Agatha Christie on the English Riviera themed tour with Travel Editions
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Cathy Bartrop joined a Travel Editions UK literary themed tour
I should perhaps confess I've never read an
Agatha Christie novel. I know - shock, horror! That said, whether it is through
TV, film or theatre, it's impossible not to be aware of the impact of this
inimitable author. Nevertheless, I was astonished to learn her book sales
exceed 2 billion worldwide, putting her second only in sales to the Bible and
Shakespeare. Clearly, I have been missing out.
Travel Editions have put together a fun
weekend tour that delves into Agatha's life story, based in her hometown of
Torquay on the English Riviera. Having made our own way there, our group of 30
assembled on the first evening at our base for the weekend, The Grand. It’s
fair to say it’s a hotel that has seen better days - faded grandeur is perhaps
the kindest way to put it - but the staff are absolutely lovely, the food is
good and it does occupy a prime location on the seafront. And, most important,
it has a direct connection with Agatha as this is where she spent the first
night of her honeymoon with her first husband, Archie. The rather splendid
Agatha Christie honeymoon suite, I am told, gets booked up months, if not
years, in advance. It also makes the hotel the first stop on the so-called
'Agatha Christie Mile' - it’s actually more like 3 miles if you walk it but more
of that later.
On the first evening, we were in head first
with an entertaining Murder Mystery to solve over dinner. The plot of 'Murder
on the Riviera' was revealed by a talented trio from the local Moonstone
Theatre Company and involved multiple costume changes and some very clever ad
libbing when put under fairly intense scrutiny by the Travel Edition sleuths.
Turned out one of our number was a retired detective and his line of
questioning was, well... forensic... but also highly entertaining. As to 'who
dunnit?' - my lips are sealed but let’s just say you need to keep your wits
about you and it proved to be a great icebreaker.
Our second day began with a very
informative illustrated talk from our very engaging Tour Manager, Jane Tapley,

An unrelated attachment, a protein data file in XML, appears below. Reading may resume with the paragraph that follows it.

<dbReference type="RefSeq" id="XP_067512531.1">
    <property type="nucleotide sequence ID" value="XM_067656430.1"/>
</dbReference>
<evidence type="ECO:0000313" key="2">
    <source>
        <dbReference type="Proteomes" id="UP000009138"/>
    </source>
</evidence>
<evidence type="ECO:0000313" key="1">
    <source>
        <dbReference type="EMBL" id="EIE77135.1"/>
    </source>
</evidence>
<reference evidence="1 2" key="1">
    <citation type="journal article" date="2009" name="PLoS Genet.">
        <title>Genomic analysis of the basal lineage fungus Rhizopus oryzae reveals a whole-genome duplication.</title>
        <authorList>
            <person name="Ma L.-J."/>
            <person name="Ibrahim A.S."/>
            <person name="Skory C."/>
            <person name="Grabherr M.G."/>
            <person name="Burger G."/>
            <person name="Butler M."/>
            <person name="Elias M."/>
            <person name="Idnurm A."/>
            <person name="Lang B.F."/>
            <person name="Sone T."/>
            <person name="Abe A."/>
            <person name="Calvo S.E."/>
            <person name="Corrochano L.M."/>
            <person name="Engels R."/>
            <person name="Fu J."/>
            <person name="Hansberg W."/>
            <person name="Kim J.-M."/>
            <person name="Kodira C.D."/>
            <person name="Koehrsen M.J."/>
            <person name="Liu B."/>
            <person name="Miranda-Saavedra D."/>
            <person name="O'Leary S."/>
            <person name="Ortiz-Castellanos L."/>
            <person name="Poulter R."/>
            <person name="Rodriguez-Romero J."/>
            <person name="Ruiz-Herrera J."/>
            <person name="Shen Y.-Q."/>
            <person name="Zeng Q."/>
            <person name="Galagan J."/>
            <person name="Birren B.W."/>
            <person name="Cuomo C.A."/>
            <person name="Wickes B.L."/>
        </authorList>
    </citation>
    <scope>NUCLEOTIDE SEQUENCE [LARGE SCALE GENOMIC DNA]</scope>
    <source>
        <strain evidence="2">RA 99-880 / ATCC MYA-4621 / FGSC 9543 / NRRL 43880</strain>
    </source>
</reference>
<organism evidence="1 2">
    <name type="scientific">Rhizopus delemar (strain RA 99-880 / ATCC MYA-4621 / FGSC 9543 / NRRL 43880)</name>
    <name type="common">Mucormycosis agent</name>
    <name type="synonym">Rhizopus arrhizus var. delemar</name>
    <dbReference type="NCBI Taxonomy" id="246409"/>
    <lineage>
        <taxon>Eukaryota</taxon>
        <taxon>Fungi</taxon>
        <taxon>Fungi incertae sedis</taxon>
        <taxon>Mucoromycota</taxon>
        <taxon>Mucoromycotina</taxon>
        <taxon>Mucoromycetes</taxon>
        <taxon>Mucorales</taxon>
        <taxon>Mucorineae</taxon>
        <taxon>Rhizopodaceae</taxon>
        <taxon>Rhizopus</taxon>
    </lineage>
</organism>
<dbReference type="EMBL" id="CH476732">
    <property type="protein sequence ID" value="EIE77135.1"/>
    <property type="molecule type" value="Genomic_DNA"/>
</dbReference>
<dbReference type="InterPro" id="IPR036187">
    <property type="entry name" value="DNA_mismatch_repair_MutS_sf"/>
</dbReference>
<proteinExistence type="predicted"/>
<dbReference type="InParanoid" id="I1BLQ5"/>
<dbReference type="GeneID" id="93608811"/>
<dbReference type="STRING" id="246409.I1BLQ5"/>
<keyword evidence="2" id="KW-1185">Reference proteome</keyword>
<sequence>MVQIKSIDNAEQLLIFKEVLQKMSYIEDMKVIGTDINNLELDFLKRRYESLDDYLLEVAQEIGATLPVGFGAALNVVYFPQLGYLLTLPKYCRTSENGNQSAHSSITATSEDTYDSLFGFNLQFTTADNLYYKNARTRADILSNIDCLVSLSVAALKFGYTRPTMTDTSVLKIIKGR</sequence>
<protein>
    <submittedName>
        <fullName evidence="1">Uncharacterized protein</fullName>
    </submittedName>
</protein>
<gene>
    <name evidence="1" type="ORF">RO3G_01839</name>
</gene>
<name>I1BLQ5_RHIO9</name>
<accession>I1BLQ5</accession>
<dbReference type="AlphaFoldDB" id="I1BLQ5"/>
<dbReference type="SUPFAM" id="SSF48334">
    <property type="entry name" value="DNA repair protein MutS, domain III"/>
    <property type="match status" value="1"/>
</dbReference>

all about Agatha's early years and connections with the Torbay area. This set
us up nicely to then drive along that 'Agatha Christie Mile' and see many of
the places that mark memorable moments in her early life - the pier where she
roller-skated, Beacon Cove where she swam and the Pavilion where Archie
proposed, sadly boarded up but a listed building that will, in time, hopefully
be given a new lease of life. The end of the mile is marked by the Torquay
Museum with its quirky collections of dinosaur bones and natural history
exhibits but also, a floor dedicated to the town's famous daughter.
Next it was on to Greenway, which Agatha
bought in 1938 as a summer residence for the incredible price of just £6000.
Now a National Trust property, it’s a 20-minute drive from Torquay, set at the
end of a long, narrow country lane. An absolute haven of tranquillity, it is
surrounded by 30 acres of woodland that lead down to the River Dart. The
grounds are a delight, especially the river views from the Boathouse (featured
in Dead Man's Folly 1956). The Georgian house is also impressive. The family
were great collectors of china, silverware, archaeological finds and, of
course, books and there is certainly plenty to look at. There's also a very
human and nostalgic side to the displays too - the unfinished game of dominoes
on the living room floor, much loved toys propped up on sofas and a glimpse
inside Agatha's dressing room with monogrammed suitcases ready to be packed for
the next adventure. A rather delicious Devon cream tea in the lovely Barn Cafe
rounded off a perfectly lovely afternoon.
Overnight the tail end of Storm Gabrielle
swept in to the South West and we feared our highly anticipated Sunday outing
might be a washout. Luck was on our side though, after a late-ish breakfast and
then a 90-minute coach drive further south, by the time we arrived at Bigbury
on Sea the rain had finally stopped, and the tide was out. The winds were still
whipping around us, but we were able to appreciate the magnificent setting of
our destination, the famous Burgh Island. When it is cut off at high tide, they
operate an elevated tractor to ferry visitors back and forth, but it cannot
operate in high winds so, heads down against the wind, we made our way across
the sands on foot.
First stop, a quick drink by the welcoming
fire at the famous Pilchard Inn, established in 1336 and one of the oldest pubs
in Britain. Its two tiny rooms were soon packed out by our group but would once
have been full of fishermen and smugglers. No wonder this atmospheric watering
hole and the island in general proved inspirational to our Agatha.
The highlight though, without doubt, is a
visit to the Burgh Island Hotel, sitting proudly on the hilltop commanding the
most stunning views of the bay. Lovingly restored as a luxury Art Deco hotel,
it takes very little imagination to picture Agatha and her High Society friends
enjoying cocktails at the bar and dancing in the ballroom. No dancing for us,
but we did enjoy a delicious 3-course Sunday lunch in that very room. A fitting
end to a highly entertaining and enlightening weekend that left me suitably
intrigued... and inspired to solve the mystery of how her books have evaded me
Travel Editions two nights escorted Agatha
Christie on the Riviera tour costs from £489 per person (not including
transport to Torquay). For more details and departure dates visit www.traveleditions.co.uk/tour/agatha-christie-on-the-english-riviera
Silver Travel Advisor recommends Travel Editions.
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